Paid parental leave is a luxury in the United States. We’re one of three advanced and not-so-advanced countries in the world without it.  Only 11 percent of all workers get it. And few of them are fathers. Dads, if they’re lucky, may get one day to a week, or two at most, one recent study found. That sets up the dynamic that Mom becomes the primary caregiver, not just at the start, but, like, forever. American moms, on average, do double the housework and child care of their spouses, even when they work full-time.

So what happens when you give dads more time? Take a look at what happened in Iceland.

In 2000, Iceland, pushed mainly by dads who wanted more time with their babies, sought to break the pattern that leads to traditional gender roles. Lawmakers changed their paid parental-leave policy and began requiring dads to take a portion, or the whole family would lose the time — a so-called “use it or lose it” policy that other Nordic countries had already adopted in the 1990s. Before that, families in Iceland were supposed to “share” a six-month paid leave. But most often, mothers took all of it. And, three years later, had most of the caregiving responsibilities.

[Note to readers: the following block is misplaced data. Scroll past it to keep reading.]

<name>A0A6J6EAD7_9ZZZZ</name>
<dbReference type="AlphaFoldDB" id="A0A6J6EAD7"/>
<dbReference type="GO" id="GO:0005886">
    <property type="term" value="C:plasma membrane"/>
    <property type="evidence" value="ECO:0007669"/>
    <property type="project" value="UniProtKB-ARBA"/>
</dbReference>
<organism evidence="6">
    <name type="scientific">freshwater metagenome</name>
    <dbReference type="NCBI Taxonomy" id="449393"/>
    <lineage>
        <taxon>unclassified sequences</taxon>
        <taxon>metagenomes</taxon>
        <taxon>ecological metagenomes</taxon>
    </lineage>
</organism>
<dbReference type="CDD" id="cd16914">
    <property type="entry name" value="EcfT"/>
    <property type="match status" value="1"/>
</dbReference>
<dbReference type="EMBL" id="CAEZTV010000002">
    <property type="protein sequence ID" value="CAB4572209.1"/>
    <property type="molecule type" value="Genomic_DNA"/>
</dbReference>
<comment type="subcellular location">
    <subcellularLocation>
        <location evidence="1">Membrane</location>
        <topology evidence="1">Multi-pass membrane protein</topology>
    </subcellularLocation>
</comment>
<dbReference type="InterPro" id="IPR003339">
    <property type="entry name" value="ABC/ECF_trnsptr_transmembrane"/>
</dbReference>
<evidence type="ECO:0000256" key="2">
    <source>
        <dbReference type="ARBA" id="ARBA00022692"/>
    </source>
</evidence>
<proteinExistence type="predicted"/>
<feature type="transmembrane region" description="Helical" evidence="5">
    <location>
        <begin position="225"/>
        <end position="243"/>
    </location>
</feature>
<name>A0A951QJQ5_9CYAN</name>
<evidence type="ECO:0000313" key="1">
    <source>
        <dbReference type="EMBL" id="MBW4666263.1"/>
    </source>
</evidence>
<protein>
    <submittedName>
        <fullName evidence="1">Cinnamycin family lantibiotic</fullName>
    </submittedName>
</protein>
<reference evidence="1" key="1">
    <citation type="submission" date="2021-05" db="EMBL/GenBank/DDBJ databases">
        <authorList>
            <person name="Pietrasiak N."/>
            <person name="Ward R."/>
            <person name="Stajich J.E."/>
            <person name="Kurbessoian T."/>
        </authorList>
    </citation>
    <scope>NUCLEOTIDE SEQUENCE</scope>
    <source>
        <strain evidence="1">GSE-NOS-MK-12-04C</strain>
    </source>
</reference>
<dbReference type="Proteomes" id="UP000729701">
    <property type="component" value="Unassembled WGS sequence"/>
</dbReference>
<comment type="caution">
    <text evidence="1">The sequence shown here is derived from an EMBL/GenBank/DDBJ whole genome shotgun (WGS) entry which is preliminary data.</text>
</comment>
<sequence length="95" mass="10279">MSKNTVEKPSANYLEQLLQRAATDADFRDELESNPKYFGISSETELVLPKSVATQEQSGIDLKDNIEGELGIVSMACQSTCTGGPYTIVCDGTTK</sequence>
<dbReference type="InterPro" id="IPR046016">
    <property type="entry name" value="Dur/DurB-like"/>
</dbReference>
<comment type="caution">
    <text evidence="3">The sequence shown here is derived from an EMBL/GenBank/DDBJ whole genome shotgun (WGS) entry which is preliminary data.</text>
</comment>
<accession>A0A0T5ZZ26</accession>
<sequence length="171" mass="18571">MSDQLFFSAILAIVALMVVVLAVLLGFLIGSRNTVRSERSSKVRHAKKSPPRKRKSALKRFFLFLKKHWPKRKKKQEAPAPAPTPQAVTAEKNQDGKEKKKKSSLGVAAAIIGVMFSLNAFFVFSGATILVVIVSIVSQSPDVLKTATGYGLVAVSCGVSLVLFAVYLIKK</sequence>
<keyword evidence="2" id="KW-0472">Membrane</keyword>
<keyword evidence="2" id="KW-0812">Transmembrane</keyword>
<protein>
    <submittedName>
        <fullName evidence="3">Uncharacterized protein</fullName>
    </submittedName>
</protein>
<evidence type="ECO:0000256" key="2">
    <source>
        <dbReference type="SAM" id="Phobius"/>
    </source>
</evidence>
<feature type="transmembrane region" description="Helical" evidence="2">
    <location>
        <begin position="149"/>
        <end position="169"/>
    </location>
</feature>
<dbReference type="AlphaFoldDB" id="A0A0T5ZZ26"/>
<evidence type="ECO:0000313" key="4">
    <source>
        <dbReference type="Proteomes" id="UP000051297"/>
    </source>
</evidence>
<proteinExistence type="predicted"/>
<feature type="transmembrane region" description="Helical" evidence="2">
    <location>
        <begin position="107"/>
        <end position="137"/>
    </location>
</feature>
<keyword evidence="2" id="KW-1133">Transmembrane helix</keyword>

The point of the change, according to the legislation, was “to ensure that children enjoy the care of both parents. The second aim of the law is to enable both women and men to coordinate family life and work outside the home.”

And that’s exactly what happened, according to a new study of more than 5,000 parents in Iceland. (You can get a pdf of the study by clicking here.)

Now, about 90 percent of all fathers in Iceland take paid parental leave, significantly more than before the “Daddy days” policy. Before the policy, about 34 percent of  all parents shared care equally when their first born child turned 3. After the policy, nearly 60 percent did. The charts here show data on cohabiting parents only, and the percentage sharing care was even higher, at 70 percent.

The fiscal crisis of 2008 that bankrupted the country has led to cuts in paid parental leave. Politicians say they are committed to the program and have vowed to restore funding and extend the leave. Now, moms get three months, dads get three months and the family has three months paid leave to share. In a few years, politicians promise, they’ll move to what they call a 5-5-2 system, five months each of “use it or lose it” leave for moms and dads and two to share. Still, researchers noted in the study that the number of days of paid leave fathers take has fallen from a high average of 101 days in 2007 to 84 days in 2011, while mothers held fairly steady at about 180 days.

It remains to be seen if that will mean more diaper duty for moms down the road.